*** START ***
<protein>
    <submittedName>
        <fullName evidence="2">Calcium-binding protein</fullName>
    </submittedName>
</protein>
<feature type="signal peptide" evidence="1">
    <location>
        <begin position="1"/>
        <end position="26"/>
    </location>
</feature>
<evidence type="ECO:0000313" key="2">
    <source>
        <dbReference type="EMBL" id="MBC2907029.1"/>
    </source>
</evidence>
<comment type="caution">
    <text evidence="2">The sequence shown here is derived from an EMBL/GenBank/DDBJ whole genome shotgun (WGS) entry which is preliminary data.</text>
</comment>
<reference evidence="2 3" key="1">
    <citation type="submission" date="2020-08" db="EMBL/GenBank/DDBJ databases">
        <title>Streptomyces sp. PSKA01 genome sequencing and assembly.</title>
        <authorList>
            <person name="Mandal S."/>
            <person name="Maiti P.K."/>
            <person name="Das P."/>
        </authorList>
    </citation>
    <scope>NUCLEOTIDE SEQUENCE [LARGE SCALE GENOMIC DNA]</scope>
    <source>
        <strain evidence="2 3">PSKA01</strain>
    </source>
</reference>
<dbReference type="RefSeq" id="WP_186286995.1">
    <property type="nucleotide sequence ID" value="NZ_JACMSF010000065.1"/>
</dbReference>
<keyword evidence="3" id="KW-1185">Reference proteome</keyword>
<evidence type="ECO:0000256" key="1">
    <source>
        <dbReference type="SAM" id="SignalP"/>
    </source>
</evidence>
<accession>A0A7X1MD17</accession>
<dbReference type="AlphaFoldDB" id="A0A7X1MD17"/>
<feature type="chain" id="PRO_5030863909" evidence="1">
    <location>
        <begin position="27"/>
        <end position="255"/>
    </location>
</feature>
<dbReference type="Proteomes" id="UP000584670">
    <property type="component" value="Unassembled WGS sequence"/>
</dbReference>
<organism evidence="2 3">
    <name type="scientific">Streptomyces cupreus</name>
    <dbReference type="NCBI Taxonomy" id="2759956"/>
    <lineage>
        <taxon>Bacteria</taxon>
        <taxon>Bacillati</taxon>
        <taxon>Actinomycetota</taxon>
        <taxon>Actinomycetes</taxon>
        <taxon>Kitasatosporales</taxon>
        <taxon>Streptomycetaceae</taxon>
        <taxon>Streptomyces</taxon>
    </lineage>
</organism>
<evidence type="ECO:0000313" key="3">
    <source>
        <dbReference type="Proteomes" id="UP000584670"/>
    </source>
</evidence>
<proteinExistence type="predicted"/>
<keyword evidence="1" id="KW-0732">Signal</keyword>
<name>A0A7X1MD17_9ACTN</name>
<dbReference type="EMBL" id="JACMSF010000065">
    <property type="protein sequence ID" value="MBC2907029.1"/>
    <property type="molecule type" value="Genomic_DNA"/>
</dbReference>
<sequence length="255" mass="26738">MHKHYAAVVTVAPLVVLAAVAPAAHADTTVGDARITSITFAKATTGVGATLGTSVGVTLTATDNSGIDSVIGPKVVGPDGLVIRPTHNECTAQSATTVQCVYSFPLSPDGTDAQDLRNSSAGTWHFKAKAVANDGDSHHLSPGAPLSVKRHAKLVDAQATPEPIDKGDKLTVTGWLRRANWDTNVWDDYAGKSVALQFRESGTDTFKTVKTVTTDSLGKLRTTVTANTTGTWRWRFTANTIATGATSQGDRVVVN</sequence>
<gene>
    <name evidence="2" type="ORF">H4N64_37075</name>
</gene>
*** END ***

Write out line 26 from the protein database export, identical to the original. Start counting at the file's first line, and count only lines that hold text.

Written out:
            <person name="Das P."/>